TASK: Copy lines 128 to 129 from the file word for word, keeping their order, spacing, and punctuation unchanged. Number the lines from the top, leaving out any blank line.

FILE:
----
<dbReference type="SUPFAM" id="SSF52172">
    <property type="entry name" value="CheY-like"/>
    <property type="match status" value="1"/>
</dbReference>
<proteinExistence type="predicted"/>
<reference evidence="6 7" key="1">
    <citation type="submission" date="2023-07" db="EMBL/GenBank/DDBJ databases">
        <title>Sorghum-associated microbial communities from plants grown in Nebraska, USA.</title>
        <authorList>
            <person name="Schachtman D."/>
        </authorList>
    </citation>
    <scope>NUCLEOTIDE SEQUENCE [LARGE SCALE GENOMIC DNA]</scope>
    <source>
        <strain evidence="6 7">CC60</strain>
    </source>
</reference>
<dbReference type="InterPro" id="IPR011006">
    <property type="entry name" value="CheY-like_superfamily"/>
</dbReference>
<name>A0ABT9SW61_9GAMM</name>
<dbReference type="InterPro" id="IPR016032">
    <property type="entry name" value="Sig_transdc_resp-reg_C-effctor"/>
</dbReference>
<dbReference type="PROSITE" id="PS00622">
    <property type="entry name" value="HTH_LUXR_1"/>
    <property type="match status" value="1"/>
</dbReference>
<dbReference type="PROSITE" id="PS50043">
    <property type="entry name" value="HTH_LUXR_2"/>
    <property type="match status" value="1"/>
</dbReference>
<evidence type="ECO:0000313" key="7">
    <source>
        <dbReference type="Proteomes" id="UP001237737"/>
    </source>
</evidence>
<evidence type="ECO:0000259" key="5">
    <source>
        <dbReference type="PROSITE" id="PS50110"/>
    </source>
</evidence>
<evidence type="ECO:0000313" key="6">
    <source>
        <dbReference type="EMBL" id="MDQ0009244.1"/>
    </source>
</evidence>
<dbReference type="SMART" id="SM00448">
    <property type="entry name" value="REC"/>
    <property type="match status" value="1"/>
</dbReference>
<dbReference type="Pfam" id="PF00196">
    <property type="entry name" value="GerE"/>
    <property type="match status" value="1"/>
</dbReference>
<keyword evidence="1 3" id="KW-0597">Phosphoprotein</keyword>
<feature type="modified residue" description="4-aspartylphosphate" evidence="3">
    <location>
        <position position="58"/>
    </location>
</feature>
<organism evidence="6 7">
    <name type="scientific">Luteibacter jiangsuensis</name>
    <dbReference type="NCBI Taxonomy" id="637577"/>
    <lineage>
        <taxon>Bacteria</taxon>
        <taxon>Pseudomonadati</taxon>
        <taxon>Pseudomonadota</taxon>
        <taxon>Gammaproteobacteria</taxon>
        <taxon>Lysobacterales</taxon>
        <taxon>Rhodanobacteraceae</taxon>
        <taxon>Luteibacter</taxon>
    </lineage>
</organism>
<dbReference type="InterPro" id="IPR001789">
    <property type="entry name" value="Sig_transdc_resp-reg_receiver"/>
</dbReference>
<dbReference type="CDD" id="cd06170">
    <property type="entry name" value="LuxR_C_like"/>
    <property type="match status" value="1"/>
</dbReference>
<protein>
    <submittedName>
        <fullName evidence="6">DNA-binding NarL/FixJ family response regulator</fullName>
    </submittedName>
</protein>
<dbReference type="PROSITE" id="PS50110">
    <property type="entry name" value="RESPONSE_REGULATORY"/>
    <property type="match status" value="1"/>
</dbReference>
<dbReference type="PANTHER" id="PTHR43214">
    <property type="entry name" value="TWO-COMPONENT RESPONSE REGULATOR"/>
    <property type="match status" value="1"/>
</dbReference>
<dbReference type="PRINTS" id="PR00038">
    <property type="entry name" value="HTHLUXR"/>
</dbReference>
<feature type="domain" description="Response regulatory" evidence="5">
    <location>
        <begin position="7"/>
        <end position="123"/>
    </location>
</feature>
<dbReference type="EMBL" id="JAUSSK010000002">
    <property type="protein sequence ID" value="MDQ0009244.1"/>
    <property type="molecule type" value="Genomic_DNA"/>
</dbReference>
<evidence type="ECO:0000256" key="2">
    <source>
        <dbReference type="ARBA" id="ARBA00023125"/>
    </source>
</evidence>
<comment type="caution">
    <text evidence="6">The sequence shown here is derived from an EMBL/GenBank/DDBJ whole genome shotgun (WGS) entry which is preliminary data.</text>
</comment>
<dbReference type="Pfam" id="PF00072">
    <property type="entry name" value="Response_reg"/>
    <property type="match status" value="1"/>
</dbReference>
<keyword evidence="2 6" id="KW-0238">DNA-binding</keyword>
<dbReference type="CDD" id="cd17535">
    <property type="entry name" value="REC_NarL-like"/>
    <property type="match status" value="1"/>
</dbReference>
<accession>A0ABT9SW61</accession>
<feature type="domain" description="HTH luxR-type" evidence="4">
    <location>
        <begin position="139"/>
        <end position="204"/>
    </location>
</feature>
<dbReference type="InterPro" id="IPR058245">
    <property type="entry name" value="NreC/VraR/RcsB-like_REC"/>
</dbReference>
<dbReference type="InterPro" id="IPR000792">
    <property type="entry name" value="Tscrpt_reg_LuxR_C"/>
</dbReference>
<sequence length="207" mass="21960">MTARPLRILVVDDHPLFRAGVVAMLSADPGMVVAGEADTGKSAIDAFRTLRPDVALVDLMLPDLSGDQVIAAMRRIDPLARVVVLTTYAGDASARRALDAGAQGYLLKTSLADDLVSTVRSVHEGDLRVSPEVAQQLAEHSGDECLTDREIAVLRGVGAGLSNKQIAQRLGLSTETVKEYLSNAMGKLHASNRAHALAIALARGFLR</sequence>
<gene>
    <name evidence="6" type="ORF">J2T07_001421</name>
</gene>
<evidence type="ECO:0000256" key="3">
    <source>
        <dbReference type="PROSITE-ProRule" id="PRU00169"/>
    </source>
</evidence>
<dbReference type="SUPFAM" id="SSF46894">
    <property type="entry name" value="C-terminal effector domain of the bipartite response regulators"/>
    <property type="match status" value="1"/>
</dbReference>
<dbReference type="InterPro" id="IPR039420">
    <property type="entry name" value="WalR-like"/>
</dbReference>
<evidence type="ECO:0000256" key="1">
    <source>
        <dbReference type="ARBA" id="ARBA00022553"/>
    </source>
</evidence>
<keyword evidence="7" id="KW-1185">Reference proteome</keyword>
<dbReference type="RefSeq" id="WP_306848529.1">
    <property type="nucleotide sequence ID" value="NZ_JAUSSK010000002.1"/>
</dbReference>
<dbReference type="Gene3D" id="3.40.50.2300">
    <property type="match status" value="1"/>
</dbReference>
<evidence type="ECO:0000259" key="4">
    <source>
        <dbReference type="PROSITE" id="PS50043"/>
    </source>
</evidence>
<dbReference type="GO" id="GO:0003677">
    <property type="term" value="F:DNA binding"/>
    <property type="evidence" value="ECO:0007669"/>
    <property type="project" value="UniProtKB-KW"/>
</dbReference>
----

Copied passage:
        <begin position="139"/>
        <end position="204"/>